Eva Recinos on grief and writing for self-understanding
How have you used writing as a healing or trauma recovery tool? How does it give you autonomy and self-understanding?
A lot of my relationship to writing as healing goes back to losing my dad at a young age. I found myself journaling, writing poems, free-writing. This continued into adulthood, particularly the process of writing freely — giving myself the freedom to just ramble on and not worry about what it all sounded like.
Sometimes this content can lead to a more polished piece, but more often than not it's just a way for me to get my feelings out. Sometimes I hit an emotional epiphany — where I understand my frustration better, or where I plan a next step — but that doesn't always happen. What matters most is the space to just let myself be with messy, tangled feeling.
Do you integrate writing into your ritual/spiritual/magical life?
I have to say that I don't have much of a spiritual life but I do think writing can be spiritual for me because it's something I try to do every day. I think about it even when I'm not doing it. I use it to help me take the time to reflect on what I am grateful for. And I hope to use it to connect to others.
If we put three writers or books into a circle to summon you, who/what would they be?
Wow I love this question. I would say "The Book of Unknown Americans" by Cristina Henriquez, anything by Roxane Gay and any of the Best Food Writing anthologies.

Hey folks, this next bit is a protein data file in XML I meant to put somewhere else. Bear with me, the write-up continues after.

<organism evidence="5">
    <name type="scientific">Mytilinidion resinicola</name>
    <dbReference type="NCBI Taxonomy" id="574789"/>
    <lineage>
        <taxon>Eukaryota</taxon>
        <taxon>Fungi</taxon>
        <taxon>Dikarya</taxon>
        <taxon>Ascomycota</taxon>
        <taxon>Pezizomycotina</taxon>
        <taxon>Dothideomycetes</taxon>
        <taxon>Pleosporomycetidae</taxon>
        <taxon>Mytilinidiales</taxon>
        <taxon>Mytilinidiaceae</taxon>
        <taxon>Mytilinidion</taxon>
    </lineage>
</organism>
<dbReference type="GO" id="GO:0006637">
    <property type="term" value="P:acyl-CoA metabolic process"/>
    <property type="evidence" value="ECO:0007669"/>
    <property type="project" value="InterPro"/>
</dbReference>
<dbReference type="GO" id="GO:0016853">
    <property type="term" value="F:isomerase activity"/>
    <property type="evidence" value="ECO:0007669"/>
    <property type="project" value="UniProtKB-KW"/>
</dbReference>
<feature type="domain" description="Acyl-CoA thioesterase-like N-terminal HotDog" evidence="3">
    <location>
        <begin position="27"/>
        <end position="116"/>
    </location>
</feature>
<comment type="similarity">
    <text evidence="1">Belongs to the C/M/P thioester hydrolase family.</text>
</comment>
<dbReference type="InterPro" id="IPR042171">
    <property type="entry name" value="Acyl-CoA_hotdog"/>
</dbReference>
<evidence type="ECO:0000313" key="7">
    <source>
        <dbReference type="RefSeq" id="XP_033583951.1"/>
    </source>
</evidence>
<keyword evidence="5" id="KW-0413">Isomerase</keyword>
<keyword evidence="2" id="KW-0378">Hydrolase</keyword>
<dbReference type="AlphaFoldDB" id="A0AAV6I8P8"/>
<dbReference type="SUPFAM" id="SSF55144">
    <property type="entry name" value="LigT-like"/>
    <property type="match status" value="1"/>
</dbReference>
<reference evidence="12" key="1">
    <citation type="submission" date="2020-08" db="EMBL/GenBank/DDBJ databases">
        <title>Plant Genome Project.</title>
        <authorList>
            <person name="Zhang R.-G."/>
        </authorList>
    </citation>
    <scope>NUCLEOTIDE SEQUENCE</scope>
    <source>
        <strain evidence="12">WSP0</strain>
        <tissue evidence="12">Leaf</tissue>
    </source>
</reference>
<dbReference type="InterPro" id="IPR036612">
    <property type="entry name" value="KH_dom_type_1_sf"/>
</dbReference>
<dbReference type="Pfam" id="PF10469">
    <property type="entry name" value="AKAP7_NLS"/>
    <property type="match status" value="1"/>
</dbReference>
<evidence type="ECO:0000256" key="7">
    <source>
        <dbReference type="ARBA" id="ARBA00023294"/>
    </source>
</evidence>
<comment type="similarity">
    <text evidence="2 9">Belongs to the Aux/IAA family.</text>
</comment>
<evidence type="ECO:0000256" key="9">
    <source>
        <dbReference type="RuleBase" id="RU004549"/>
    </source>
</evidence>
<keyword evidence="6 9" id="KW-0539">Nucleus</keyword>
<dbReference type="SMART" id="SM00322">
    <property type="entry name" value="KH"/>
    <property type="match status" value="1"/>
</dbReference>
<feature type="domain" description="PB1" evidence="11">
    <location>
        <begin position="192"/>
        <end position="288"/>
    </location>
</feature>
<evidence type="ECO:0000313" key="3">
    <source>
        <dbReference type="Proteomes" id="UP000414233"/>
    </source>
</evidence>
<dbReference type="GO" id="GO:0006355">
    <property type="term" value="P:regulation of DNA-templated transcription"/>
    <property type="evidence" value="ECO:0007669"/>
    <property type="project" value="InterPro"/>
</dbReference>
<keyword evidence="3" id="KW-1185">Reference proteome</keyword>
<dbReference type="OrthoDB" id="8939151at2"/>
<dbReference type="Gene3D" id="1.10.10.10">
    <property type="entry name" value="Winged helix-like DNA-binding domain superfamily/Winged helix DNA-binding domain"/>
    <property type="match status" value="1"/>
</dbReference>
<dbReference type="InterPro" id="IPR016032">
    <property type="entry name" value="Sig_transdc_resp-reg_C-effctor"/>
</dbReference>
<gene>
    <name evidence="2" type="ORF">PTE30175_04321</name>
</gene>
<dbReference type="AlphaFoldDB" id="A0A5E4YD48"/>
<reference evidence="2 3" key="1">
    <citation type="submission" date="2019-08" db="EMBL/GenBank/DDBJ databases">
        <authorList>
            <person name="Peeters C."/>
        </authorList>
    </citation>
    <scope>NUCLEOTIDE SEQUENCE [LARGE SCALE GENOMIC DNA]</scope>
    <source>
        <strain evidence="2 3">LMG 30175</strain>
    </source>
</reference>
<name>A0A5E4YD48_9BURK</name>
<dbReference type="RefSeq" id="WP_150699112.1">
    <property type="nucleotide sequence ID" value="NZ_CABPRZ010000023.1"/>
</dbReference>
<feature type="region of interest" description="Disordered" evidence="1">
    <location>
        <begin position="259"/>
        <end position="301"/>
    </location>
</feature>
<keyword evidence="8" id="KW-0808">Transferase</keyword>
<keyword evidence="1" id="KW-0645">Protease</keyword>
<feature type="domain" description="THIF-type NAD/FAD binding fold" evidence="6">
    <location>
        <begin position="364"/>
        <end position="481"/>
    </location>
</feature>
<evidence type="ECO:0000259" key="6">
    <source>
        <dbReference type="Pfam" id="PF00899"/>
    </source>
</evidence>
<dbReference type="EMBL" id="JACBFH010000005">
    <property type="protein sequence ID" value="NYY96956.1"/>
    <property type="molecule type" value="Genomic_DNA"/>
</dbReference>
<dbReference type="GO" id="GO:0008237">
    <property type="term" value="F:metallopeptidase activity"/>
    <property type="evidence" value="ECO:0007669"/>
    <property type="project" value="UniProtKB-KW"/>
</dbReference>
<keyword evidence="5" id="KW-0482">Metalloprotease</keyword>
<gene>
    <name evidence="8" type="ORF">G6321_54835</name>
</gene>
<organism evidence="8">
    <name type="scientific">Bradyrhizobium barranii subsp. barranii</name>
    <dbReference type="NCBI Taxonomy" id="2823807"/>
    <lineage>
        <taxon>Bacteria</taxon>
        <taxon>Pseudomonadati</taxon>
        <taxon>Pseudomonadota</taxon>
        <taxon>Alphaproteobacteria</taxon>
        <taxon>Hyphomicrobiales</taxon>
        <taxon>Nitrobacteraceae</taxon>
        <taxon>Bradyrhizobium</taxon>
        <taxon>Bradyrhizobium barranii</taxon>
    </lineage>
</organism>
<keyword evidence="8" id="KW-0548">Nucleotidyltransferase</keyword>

Is there a single piece/book of writing that has helped to heal you? How has it helped?
I've written about this before but I actually have been reading quite a few YA novels as an adult. And I found that YA novels about loss helped me heal. In a lot of my therapy sessions about grief, I was encouraged to speak to that 12-year-old girl that lost her father and it was one of the most painful things I had to do. I found that books like "I Am Not Your Perfect Mexican Daughter" by Erika L. Sánchez and "Speak of Me As I Am" by Sonia Belasco really captured the experience of losing someone at a young age. I'd worked through a lot of my grief by the point I read them but I realized they definitely would've helped me if I'd read them when I lost my dad. And they were still a balm, of sorts, in my adult life.
Eva recommends: Jack Jones Literary Arts, Well Read Black Girl, Women Who Submit and People of Color in Publishing.
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